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  • What Comes After African-American Literature?
  • Glenda R. Carpio (bio)
Pimping Fictions: African American Crime Literature and the Untold Story of Black Pulp Publishing. Justin Gifford. Temple University Press, 2013.
Publishing Blackness: Textual Constructions of Race Since 1850. George Hutchinson and John K. Young, eds. University of Michigan Press, 2013.

Much of the critical attention given to Kenneth Warren’s What Was African American Literature? (2011) has focused on the question of periodization—on Warren’s bold claim that African-American literature, as a product of Jim Crow American culture is over—and, to a lesser extent, on the much needed challenge he presents to academic work that claims a politically representative and galvanizing effect with respect to a broadly defined black community. It’s to our disadvantage that the former point of focus has tended to obfuscate the latter for Warren’s most productive provocation may just be a call to move the study of African-American literature in new directions. Responding to Mark Christian Thompson’s assessment of his book in the pages of this journal, Warren concludes by stating: “If I have any reason for optimism about the future . . . it rests upon my hope that what might come after African-American literature might be a more fruitful study of African-American literature” (973).

How can we heed Warren’s call? How might we advance research in African-American literature beyond the standards it has developed and sedimented in the 40-plus years since the establishment of African-American studies as a discipline? As Xiomara Santamarina has noted, the field “offers us a methodological paradox: while many of its practitioners focus on ‘excavating’ African-American literary archives, particularly from the earlier periods,” following the “additive process of canon building” pioneered by the likes of Henry Louis Gates, Jr., Robert Stepto, and William Andrews, “others simultaneously deconstruct the concepts of racial particularity—including notions of ‘blackness’—without which the search for the archives might not have begun” (304). These two major strands in scholarship are “increasingly oriented towards a spatially expanded analysis of [End Page 824] African-American cultural practices in a broad sense that includes the Americas and the Atlantic world” and that frame “‘notions of ‘blackness’ . . . as fundamentally transnational, initiated through a ‘diasporic’ model for identity that transcended, and even eschewed, nationalizing rubrics” (Santamarina 305–6).While this transnational approach has advanced research in African-American literature, it has also made scholars “more susceptible to deploying an ahistorical, monolithic concept of race-as-resistance that appears to span regions and time” and has made it easy for others to be lured “into postulating the necessarily, or a priori, counter-hegemonic status of identities and cultural practices defined as ‘African’ or ‘diasporic’” (306–7).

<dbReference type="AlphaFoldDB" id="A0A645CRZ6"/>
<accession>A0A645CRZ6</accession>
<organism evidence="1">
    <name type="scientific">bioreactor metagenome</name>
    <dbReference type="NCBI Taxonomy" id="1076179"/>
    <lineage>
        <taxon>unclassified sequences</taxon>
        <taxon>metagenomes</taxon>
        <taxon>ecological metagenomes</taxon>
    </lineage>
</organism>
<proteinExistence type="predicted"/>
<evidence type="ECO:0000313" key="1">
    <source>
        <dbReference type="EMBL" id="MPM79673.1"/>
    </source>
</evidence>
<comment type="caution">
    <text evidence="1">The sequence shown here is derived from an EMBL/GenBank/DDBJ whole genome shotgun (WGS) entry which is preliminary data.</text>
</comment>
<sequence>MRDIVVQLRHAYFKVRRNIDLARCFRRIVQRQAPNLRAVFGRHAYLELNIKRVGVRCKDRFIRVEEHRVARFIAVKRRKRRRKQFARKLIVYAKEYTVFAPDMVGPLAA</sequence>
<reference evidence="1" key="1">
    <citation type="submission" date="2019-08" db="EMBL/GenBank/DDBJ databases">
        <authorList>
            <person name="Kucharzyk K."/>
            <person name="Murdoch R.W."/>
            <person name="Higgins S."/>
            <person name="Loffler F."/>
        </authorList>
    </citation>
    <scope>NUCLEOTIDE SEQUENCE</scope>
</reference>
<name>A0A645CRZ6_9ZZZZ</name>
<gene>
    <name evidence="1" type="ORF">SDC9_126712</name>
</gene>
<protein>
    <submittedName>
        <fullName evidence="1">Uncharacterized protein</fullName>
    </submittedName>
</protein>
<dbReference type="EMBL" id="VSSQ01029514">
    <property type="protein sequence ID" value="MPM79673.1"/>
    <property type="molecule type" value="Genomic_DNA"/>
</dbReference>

“Counter-hegemonic” might as well stand as a synonym for the study of black culture, given the importance of what Jeffrey Ferguson calls the “rhetoric of resistance” in the historiography of slavery, in studies of black literature and culture, and in political and social arguments about black subjectivity and collective life (8). As Ferguson and others have noted, in the US context, the rhetoric of resistance has gained in prominence since the 1960s, as we struggle to articulate what constitutes black solidarity in the post-Civil Rights era.1 The problem, of course, is not with the concept of resistance per se but rather with what it obscures. Ferguson explains: “While it emphasizes important aspects of African American life, including bravery, sacrifice, and ideas of dignity based on these, [the emphasis on resistance] tends to subsume such other themes as pleasure, artistic invention, religious belief, and issues of interracial and intraracial solidarity into a narrow set of dualities concerning submission and defiance” (9). It can also result in ahistorical accounts of black existence, erasing the specificities of context. “No doubt the very first slave pondered resistance,” writes Ferguson, as did his or her many descendants, yet “under conditions where rebellion stood a small chance of success and involved great risk to life, limb, and family, sane African Americans necessarily focused on other aspects of life, aspects that we miss in giving resistance too much weight” (9).

Afro-pessimism, the strand of scholarship associated with...


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